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The Sense Organs of Fish

By: Dr Gareth Evans - Updated: 6 Oct 2012 | comments*Discuss
 
Senses Sense Organs Fish Sight Eyes

If you have an idea of how the fish perceives its environment, then on the one hand you are some way towards knowing how to offer your bait to it in a way that it will find irresistible, while on the other you should also be able to deceive it about your presence on the river bank in the first place!

Put these two together and the benefit that understanding a little about the sense organs of fish can bring to the angler becomes pretty clear.

Similarities and Differences

Fish share many of their senses with humans; their eyes generally see colour at least as well as we do, they have a well developed ability to smell or taste the water around them and they are sensitive to touch. Other of their senses are entirely their own – including the lateral line and the electric-sensing abilities of sharks, catfish, some rays and eels. As a result, compared with us, the way they view their watery environment is a mixture of the familiar with the radically different.

Sight

Most fish have well developed eyes, which have a structure very similar to our own, although the cornea is flatter and the lens more spherical – both of which are adaptations to seeing in water.

The size of the eyes is widely accepted to be an indication of the fish’s reliance on vision, with fast swimming daytime predatory fish such as pike, trout and perch having relatively large eyes, while nocturnal species like eels, catfish and barbel have smaller ones. In fish which hunt by sight, the two optic lobes of their midbrains are also particularly large to help them process the information from the eyes quickly.

Pike are credited with the sharpest eyes of the freshwater world – which is reflected in their amazing ability to spot camouflaged prey in cloudy, weed-infested rivers.

Hearing and the Lateral Line

Although fish possess fully formed hearing organs, there has been much debate over the years about how well they actually work, although most people now agree that they do hear something. However, it’s probably fair to say that they don’t hear particularly well – or very much.

The uniquely fishy lateral line is, by contrast, widely known to be a remarkably effective organ, helping fish to avoid collisions, sense currents and movement in the water around it and even locate prey. Some scientific studies with shoals of sea fish – principally pollock – have also established that the lateral line plays an important part in helping fish to school.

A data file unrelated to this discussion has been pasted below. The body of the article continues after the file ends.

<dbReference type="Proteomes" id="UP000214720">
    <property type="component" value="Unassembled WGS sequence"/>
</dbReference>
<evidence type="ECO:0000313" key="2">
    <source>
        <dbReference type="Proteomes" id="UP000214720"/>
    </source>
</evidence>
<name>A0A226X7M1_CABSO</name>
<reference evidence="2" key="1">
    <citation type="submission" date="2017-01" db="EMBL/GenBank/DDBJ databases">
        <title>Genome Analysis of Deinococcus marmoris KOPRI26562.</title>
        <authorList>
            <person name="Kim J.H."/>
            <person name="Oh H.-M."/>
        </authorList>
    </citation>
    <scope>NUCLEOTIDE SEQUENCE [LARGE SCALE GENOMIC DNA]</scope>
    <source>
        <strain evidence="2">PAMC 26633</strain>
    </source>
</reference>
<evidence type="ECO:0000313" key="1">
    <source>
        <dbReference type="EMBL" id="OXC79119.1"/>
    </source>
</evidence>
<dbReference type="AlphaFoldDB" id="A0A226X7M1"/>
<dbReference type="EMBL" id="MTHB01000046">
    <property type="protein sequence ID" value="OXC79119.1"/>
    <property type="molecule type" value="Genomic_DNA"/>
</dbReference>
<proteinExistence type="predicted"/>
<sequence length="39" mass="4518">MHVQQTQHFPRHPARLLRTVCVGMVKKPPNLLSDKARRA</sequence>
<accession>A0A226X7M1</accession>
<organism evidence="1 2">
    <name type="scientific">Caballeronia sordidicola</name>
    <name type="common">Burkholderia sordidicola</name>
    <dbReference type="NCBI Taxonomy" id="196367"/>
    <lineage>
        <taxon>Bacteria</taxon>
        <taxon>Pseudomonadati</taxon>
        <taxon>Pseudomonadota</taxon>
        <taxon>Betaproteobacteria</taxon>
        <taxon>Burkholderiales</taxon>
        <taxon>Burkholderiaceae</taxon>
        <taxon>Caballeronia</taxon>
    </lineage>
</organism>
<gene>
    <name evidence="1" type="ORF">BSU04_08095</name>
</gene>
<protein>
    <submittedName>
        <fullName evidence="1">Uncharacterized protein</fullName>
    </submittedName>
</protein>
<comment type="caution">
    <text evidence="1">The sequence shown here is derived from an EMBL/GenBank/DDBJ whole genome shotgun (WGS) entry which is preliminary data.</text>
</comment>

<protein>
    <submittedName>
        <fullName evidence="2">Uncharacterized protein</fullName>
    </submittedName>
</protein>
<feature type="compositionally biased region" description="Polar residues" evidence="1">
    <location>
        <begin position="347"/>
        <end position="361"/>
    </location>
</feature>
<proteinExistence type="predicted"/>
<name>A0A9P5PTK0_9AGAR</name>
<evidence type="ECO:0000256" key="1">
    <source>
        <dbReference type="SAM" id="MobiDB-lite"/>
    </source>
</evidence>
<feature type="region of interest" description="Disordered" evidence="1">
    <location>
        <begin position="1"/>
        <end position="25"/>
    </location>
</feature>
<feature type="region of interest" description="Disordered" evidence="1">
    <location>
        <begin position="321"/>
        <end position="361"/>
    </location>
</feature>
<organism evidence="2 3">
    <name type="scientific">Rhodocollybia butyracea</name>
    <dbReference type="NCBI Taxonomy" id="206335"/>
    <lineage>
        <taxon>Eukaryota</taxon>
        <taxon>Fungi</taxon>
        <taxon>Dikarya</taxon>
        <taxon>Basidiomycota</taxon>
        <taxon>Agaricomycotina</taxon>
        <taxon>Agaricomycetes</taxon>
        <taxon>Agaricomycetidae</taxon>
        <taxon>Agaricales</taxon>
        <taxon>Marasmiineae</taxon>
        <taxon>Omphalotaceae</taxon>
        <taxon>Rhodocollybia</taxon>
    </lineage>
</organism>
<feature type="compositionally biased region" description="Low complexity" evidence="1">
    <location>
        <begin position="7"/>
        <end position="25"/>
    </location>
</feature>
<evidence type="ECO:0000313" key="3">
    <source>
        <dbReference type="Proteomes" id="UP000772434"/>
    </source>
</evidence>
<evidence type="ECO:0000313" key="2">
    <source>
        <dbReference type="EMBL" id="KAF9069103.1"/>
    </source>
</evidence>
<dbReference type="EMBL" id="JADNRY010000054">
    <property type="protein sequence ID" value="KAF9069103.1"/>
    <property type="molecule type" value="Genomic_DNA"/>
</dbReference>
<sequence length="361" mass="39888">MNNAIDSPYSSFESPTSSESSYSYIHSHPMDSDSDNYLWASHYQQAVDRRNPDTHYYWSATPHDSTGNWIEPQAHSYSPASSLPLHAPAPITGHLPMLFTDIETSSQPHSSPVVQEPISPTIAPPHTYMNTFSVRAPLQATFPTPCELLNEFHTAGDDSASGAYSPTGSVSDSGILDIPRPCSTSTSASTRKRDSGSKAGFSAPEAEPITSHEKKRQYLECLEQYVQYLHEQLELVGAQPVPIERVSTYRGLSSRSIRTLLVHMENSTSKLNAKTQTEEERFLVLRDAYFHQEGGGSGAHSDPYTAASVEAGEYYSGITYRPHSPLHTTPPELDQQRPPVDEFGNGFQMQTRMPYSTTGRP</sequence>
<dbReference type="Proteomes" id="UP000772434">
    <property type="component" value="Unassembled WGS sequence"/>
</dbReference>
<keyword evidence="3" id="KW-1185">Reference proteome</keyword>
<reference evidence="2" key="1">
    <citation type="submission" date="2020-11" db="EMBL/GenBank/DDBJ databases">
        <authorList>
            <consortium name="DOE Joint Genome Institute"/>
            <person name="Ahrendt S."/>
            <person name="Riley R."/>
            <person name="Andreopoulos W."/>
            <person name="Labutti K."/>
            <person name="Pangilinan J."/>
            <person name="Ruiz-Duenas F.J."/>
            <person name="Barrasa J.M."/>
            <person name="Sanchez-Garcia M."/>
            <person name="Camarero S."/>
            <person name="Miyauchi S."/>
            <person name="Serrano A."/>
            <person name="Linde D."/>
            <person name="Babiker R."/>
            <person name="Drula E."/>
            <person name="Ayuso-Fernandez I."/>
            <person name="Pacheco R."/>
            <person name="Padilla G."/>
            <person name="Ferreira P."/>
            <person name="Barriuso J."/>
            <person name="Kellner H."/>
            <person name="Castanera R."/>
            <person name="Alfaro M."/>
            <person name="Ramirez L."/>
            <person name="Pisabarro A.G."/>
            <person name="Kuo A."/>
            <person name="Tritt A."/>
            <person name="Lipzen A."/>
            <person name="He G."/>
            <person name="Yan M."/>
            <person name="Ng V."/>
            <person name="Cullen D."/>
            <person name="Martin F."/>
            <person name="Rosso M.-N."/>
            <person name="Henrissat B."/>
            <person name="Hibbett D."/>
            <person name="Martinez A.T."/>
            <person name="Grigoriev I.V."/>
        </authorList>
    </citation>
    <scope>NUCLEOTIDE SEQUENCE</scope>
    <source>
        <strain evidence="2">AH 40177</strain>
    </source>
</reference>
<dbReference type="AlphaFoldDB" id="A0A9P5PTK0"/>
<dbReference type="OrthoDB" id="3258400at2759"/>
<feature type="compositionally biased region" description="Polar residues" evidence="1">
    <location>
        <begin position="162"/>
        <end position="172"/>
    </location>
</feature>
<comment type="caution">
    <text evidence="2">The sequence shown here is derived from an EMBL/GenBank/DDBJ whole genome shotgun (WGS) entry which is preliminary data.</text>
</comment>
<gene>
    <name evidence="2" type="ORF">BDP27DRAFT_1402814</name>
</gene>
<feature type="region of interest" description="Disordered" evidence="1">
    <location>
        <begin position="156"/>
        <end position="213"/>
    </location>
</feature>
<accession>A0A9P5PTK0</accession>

The lateral line itself is composed of a narrow, skin-lined corridor lying along the flanks of the fish, connected by short mucus-filled tracts to the surface of its body, and interestingly it is not exactly the same in all kinds of fish. The lateral line of the bitterling, for example, is particularly short, while that of the pike extends well into its head – leading to speculation that the usefulness of the organ may vary from species to species.

Smell and Taste

The linked senses of smell and taste seem to allow fish to discriminate between different foodstuffs and laboratory experiments have shown they can accurately distinguish sweet from bitter. From a practical point of view, this ability is exploited by anglers when making up bread paste baits with different flavourings, especially for bream, carp, roach and rudd fishing.

Aside of helping fish find and choose their food, smell and taste seems to be an important help to some migratory species – particularly salmon – in locating their ancestral spawning waters.

When you consider the array of sense organs that even the humblest of fish has to call upon, it’s easy to understand why all the age-old wisdom about making the bait or lure “look” right, not getting human scent all over your hooks and not being too heavy footed on the river-bank, has stood the test of time.

By the same token, it’s also becomes pretty clear why catching fish can pose such a challenge!

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